STEM Education: 4 Ways to Inspire STEM Learners
- Jan 09, 2017
STEM Education & STEM Learners
STEM education is essential to prepare young learners for high-technology careers. Science, technology, engineering and math will be necessary skill areas for employees by the time today’s learners graduate. In fact, STEM jobs are growing at 1.7 times the rate of non-STEM jobs.
Not only that, but STEM will be a part of almost any career today’s students obtain after school. Therefore, it is extremely important for teachers of all levels to inspire students with STEM education. All young people should learn to think deeply and well so that they have a chance to be the innovators, educators and researchers of their generation. As a teacher, it’s your job to make this dream a reality. Take a look at four ways you can inspire STEM learning in your classroom.
1. Start Young
One of the biggest hurdles great STEM educators face is trying to engage older students about STEM for the first time. Some parents and teachers find it hard to define what age is appropriate for STEM learning. In reality, it’s never too early to start STEM education.
Kids need to get excited about science early to help inject imagination and creative factors into their learning process. Teaching young students about basic science, technology, engineering and math ideas lays a solid foundation for their educational future. Many qualities of young children also coincide with qualities of great STEM learners. For example, young children learn in active, interactive and test-like styles much like the styles of the best engineers, scientists and IT personnel .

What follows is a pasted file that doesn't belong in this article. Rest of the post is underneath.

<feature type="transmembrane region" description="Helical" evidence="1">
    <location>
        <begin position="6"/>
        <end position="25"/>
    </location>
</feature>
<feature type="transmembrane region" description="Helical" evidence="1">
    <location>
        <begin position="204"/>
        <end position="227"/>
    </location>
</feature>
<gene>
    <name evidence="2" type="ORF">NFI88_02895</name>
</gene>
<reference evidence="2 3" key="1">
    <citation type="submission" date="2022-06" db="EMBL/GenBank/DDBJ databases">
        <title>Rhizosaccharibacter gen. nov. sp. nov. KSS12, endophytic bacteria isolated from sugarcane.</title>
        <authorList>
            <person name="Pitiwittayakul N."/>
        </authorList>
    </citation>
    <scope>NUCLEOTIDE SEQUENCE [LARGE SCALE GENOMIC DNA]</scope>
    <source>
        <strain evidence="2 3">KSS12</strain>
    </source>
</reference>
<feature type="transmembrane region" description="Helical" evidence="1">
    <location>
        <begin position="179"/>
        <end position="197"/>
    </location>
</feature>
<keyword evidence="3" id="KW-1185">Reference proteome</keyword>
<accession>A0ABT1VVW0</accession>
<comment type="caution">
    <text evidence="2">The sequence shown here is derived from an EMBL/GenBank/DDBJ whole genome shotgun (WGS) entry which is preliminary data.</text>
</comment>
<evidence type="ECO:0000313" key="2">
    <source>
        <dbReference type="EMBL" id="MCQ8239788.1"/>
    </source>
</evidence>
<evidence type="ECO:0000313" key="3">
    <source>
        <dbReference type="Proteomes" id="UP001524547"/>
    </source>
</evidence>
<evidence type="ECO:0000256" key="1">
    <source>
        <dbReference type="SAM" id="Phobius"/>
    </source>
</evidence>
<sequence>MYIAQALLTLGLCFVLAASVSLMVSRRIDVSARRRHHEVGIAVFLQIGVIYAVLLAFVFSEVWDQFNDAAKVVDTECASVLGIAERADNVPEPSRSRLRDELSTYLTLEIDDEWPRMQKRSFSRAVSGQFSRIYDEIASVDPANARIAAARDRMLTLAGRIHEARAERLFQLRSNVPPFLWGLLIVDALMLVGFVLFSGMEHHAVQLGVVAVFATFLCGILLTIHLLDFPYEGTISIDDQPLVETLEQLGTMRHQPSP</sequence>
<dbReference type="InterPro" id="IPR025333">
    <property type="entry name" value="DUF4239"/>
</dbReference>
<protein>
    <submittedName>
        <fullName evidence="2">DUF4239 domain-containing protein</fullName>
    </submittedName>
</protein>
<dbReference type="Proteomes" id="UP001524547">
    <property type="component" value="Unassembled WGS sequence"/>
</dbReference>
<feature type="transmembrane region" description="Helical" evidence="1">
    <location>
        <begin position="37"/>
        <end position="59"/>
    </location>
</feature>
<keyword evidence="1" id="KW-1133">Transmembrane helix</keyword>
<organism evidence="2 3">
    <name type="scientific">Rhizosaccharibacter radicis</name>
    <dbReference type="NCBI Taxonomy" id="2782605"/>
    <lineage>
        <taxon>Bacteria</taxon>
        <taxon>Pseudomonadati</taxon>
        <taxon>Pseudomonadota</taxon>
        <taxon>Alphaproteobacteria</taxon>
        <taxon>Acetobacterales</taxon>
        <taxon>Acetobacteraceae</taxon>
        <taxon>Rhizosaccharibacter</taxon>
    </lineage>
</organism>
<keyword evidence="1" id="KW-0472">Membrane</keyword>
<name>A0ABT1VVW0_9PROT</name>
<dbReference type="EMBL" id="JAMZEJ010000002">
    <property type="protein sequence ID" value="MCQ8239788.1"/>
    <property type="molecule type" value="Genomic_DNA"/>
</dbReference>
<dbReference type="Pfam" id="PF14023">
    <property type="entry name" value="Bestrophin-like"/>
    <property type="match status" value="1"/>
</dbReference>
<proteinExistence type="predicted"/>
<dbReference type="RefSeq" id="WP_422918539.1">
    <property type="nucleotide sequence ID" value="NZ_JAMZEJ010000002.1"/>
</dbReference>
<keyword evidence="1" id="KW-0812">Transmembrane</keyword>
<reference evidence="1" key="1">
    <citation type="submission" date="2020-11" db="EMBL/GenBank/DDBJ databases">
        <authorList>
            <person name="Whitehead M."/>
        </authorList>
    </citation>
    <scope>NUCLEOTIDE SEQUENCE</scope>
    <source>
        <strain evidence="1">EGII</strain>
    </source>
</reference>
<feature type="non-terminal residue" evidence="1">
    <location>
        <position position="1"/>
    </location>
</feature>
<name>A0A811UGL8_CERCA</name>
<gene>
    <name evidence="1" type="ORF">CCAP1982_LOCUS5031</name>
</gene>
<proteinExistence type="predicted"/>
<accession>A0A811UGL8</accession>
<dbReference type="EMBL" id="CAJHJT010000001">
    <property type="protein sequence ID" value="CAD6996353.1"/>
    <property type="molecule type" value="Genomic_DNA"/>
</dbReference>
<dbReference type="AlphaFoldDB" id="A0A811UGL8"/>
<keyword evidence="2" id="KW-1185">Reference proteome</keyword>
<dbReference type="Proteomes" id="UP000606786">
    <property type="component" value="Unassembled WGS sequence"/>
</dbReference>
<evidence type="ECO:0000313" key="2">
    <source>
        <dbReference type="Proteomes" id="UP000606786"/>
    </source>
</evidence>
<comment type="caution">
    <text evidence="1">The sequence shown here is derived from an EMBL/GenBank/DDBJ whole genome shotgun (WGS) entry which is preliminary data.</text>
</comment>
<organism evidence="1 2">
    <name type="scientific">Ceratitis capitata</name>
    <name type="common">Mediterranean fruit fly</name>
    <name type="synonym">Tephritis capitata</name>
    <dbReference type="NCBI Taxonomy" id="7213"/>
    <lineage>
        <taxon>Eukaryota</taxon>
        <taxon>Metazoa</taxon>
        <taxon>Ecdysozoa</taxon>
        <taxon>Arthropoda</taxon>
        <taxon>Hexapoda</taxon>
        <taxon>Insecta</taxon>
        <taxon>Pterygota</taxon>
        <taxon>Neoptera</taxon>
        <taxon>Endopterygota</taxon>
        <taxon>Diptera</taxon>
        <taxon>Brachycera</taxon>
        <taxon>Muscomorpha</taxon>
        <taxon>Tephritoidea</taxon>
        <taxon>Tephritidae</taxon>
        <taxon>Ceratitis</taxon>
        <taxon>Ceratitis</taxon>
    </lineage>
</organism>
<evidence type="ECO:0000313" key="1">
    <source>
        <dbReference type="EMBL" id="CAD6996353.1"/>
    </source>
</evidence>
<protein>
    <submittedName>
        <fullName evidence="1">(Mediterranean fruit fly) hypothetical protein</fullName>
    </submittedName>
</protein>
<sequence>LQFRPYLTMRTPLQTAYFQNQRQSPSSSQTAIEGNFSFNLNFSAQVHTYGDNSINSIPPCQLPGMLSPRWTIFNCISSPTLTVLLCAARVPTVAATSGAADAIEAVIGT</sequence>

2. Show Something Interesting
One of the best ways to get students excited about any subject is to show them something interesting. In English classes, sometimes that involves acting out scenes from Shakespeare. In History courses, it can involve watching movies about a selected time period. While the “something interesting” might be a bit different for STEM subjects, it’s still just as important to excite students and prepare them to learn.
Interest students with a wide variety of free and paid STEM resources. For example, learning how to code is a great life skill that children can start to learn with free websites like Codeacademy and fun games and apps. Another way to get kids interested in STEM subjects is with a school weather station. Getting kids excited about meteorology or any other science is easy when you show something interesting.
3. Participate in Training
One lesson many educators instill in their students is “Never stop learning.” This counts for teachers, too! Technology is always changing so if you feel as though you could benefit from learning a bit more about the STEM subject you teach, you’re in luck. There are a plethora of training resources available to you to make sure you are well-equipped for the task. The US Department of Education is committed to ensuring teachers in STEM subjects areas are well trained for the job. Programs like Investing in Innovation, the Teacher Incentive Fund, the Math and Science Partnerships program, Teachers for a Competitive Tomorrow and the Teacher Quality Partnership program are all viable options for teachers who want to enrich their own knowledge further.
The National Education Association is another great place to discover new STEM teacher grants and training opportunities.